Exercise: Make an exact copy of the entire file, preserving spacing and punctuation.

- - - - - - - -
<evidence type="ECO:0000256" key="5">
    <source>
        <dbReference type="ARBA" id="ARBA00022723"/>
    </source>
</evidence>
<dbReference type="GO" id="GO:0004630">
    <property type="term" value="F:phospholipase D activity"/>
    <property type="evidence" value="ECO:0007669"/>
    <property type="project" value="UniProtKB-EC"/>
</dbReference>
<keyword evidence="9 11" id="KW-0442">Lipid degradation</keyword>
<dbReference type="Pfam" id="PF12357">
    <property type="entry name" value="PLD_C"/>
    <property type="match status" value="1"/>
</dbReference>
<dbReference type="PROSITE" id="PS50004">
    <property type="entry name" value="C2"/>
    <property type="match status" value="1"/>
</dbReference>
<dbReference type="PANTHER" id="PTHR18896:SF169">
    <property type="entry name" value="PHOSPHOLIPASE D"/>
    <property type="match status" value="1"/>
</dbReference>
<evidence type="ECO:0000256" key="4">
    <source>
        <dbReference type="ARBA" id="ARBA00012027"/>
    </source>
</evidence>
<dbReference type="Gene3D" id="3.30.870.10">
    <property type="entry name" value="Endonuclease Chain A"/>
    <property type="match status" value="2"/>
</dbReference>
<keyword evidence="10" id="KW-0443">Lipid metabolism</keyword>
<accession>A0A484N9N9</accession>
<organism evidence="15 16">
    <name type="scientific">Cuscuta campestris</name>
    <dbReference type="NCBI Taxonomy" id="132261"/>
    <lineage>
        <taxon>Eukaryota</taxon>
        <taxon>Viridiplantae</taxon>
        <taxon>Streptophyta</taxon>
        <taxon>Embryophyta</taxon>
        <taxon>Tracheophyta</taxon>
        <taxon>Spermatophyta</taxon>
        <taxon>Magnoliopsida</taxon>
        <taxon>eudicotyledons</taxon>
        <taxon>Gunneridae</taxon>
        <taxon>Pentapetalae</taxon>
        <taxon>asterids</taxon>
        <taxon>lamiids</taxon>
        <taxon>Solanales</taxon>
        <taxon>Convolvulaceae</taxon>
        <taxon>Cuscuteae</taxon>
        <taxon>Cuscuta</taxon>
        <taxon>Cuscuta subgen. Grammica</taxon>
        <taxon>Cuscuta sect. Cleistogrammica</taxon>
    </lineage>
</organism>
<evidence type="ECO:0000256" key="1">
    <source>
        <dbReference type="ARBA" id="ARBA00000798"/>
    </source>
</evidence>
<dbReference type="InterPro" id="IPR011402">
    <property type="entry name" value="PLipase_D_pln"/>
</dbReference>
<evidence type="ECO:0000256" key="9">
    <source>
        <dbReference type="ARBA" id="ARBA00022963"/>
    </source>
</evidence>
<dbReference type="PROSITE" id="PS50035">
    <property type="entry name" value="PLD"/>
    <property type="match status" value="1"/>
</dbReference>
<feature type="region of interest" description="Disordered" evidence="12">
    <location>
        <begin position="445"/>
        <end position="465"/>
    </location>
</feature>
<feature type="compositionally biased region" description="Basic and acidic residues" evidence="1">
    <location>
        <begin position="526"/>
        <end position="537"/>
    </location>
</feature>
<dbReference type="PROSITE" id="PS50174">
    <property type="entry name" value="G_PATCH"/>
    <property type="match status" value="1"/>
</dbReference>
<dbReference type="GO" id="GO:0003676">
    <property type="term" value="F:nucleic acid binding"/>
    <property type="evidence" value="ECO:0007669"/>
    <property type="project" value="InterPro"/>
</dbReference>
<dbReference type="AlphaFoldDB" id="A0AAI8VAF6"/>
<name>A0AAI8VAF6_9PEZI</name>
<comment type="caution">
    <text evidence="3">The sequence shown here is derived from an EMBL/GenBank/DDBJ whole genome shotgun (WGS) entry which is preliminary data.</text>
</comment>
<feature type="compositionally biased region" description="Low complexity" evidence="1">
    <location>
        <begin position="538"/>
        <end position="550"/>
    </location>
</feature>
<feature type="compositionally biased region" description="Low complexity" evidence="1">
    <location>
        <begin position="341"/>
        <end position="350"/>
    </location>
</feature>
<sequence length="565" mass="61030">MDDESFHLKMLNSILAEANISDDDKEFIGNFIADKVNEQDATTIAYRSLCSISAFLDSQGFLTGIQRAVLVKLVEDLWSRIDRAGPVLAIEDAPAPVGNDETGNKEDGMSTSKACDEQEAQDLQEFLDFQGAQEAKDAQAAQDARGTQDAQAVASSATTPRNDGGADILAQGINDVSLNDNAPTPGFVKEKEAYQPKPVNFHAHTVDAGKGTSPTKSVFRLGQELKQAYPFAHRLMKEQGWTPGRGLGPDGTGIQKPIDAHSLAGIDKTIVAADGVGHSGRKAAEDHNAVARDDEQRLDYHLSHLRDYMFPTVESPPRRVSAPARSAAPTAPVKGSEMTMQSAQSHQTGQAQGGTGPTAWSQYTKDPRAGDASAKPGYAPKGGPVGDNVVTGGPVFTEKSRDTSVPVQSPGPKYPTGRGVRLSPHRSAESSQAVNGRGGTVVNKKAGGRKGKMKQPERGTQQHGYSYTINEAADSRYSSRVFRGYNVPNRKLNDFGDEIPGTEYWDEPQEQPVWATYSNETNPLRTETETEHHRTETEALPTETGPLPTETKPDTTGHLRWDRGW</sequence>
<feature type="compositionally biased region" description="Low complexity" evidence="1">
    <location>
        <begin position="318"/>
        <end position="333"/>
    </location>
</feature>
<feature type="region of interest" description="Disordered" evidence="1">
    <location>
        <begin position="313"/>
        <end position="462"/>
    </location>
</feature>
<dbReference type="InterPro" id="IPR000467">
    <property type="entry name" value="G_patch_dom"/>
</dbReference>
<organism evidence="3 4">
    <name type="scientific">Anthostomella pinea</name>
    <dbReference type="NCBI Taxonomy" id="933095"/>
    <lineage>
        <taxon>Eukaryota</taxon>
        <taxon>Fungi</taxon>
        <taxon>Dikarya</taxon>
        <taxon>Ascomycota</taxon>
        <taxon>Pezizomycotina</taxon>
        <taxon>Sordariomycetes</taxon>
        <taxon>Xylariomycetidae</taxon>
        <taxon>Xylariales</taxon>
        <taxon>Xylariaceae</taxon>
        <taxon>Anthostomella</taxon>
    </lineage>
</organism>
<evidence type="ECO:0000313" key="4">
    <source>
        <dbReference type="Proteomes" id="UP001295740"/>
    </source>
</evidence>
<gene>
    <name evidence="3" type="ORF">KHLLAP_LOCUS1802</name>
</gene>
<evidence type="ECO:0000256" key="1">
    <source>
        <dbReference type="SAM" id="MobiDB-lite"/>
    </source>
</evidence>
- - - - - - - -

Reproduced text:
<evidence type="ECO:0000256" key="5">
    <source>
        <dbReference type="ARBA" id="ARBA00022723"/>
    </source>
</evidence>
<dbReference type="GO" id="GO:0004630">
    <property type="term" value="F:phospholipase D activity"/>
    <property type="evidence" value="ECO:0007669"/>
    <property type="project" value="UniProtKB-EC"/>
</dbReference>
<keyword evidence="9 11" id="KW-0442">Lipid degradation</keyword>
<dbReference type="Pfam" id="PF12357">
    <property type="entry name" value="PLD_C"/>
    <property type="match status" value="1"/>
</dbReference>
<dbReference type="PROSITE" id="PS50004">
    <property type="entry name" value="C2"/>
    <property type="match status" value="1"/>
</dbReference>
<dbReference type="PANTHER" id="PTHR18896:SF169">
    <property type="entry name" value="PHOSPHOLIPASE D"/>
    <property type="match status" value="1"/>
</dbReference>
<evidence type="ECO:0000256" key="4">
    <source>
        <dbReference type="ARBA" id="ARBA00012027"/>
    </source>
</evidence>
<dbReference type="Gene3D" id="3.30.870.10">
    <property type="entry name" value="Endonuclease Chain A"/>
    <property type="match status" value="2"/>
</dbReference>
<keyword evidence="10" id="KW-0443">Lipid metabolism</keyword>
<accession>A0A484N9N9</accession>
<organism evidence="15 16">
    <name type="scientific">Cuscuta campestris</name>
    <dbReference type="NCBI Taxonomy" id="132261"/>
    <lineage>
        <taxon>Eukaryota</taxon>
        <taxon>Viridiplantae</taxon>
        <taxon>Streptophyta</taxon>
        <taxon>Embryophyta</taxon>
        <taxon>Tracheophyta</taxon>
        <taxon>Spermatophyta</taxon>
        <taxon>Magnoliopsida</taxon>
        <taxon>eudicotyledons</taxon>
        <taxon>Gunneridae</taxon>
        <taxon>Pentapetalae</taxon>
        <taxon>asterids</taxon>
        <taxon>lamiids</taxon>
        <taxon>Solanales</taxon>
        <taxon>Convolvulaceae</taxon>
        <taxon>Cuscuteae</taxon>
        <taxon>Cuscuta</taxon>
        <taxon>Cuscuta subgen. Grammica</taxon>
        <taxon>Cuscuta sect. Cleistogrammica</taxon>
    </lineage>
</organism>
<evidence type="ECO:0000256" key="1">
    <source>
        <dbReference type="ARBA" id="ARBA00000798"/>
    </source>
</evidence>
<dbReference type="InterPro" id="IPR011402">
    <property type="entry name" value="PLipase_D_pln"/>
</dbReference>
<evidence type="ECO:0000256" key="9">
    <source>
        <dbReference type="ARBA" id="ARBA00022963"/>
    </source>
</evidence>
<dbReference type="PROSITE" id="PS50035">
    <property type="entry name" value="PLD"/>
    <property type="match status" value="1"/>
</dbReference>
<feature type="region of interest" description="Disordered" evidence="12">
    <location>
        <begin position="445"/>
        <end position="465"/>
    </location>
</feature>
<feature type="compositionally biased region" description="Basic and acidic residues" evidence="1">
    <location>
        <begin position="526"/>
        <end position="537"/>
    </location>
</feature>
<dbReference type="PROSITE" id="PS50174">
    <property type="entry name" value="G_PATCH"/>
    <property type="match status" value="1"/>
</dbReference>
<dbReference type="GO" id="GO:0003676">
    <property type="term" value="F:nucleic acid binding"/>
    <property type="evidence" value="ECO:0007669"/>
    <property type="project" value="InterPro"/>
</dbReference>
<dbReference type="AlphaFoldDB" id="A0AAI8VAF6"/>
<name>A0AAI8VAF6_9PEZI</name>
<comment type="caution">
    <text evidence="3">The sequence shown here is derived from an EMBL/GenBank/DDBJ whole genome shotgun (WGS) entry which is preliminary data.</text>
</comment>
<feature type="compositionally biased region" description="Low complexity" evidence="1">
    <location>
        <begin position="538"/>
        <end position="550"/>
    </location>
</feature>
<feature type="compositionally biased region" description="Low complexity" evidence="1">
    <location>
        <begin position="341"/>
        <end position="350"/>
    </location>
</feature>
<sequence length="565" mass="61030">MDDESFHLKMLNSILAEANISDDDKEFIGNFIADKVNEQDATTIAYRSLCSISAFLDSQGFLTGIQRAVLVKLVEDLWSRIDRAGPVLAIEDAPAPVGNDETGNKEDGMSTSKACDEQEAQDLQEFLDFQGAQEAKDAQAAQDARGTQDAQAVASSATTPRNDGGADILAQGINDVSLNDNAPTPGFVKEKEAYQPKPVNFHAHTVDAGKGTSPTKSVFRLGQELKQAYPFAHRLMKEQGWTPGRGLGPDGTGIQKPIDAHSLAGIDKTIVAADGVGHSGRKAAEDHNAVARDDEQRLDYHLSHLRDYMFPTVESPPRRVSAPARSAAPTAPVKGSEMTMQSAQSHQTGQAQGGTGPTAWSQYTKDPRAGDASAKPGYAPKGGPVGDNVVTGGPVFTEKSRDTSVPVQSPGPKYPTGRGVRLSPHRSAESSQAVNGRGGTVVNKKAGGRKGKMKQPERGTQQHGYSYTINEAADSRYSSRVFRGYNVPNRKLNDFGDEIPGTEYWDEPQEQPVWATYSNETNPLRTETETEHHRTETEALPTETGPLPTETKPDTTGHLRWDRGW</sequence>
<feature type="compositionally biased region" description="Low complexity" evidence="1">
    <location>
        <begin position="318"/>
        <end position="333"/>
    </location>
</feature>
<feature type="region of interest" description="Disordered" evidence="1">
    <location>
        <begin position="313"/>
        <end position="462"/>
    </location>
</feature>
<dbReference type="InterPro" id="IPR000467">
    <property type="entry name" value="G_patch_dom"/>
</dbReference>
<organism evidence="3 4">
    <name type="scientific">Anthostomella pinea</name>
    <dbReference type="NCBI Taxonomy" id="933095"/>
    <lineage>
        <taxon>Eukaryota</taxon>
        <taxon>Fungi</taxon>
        <taxon>Dikarya</taxon>
        <taxon>Ascomycota</taxon>
        <taxon>Pezizomycotina</taxon>
        <taxon>Sordariomycetes</taxon>
        <taxon>Xylariomycetidae</taxon>
        <taxon>Xylariales</taxon>
        <taxon>Xylariaceae</taxon>
        <taxon>Anthostomella</taxon>
    </lineage>
</organism>
<evidence type="ECO:0000313" key="4">
    <source>
        <dbReference type="Proteomes" id="UP001295740"/>
    </source>
</evidence>
<gene>
    <name evidence="3" type="ORF">KHLLAP_LOCUS1802</name>
</gene>
<evidence type="ECO:0000256" key="1">
    <source>
        <dbReference type="SAM" id="MobiDB-lite"/>
    </source>
</evidence>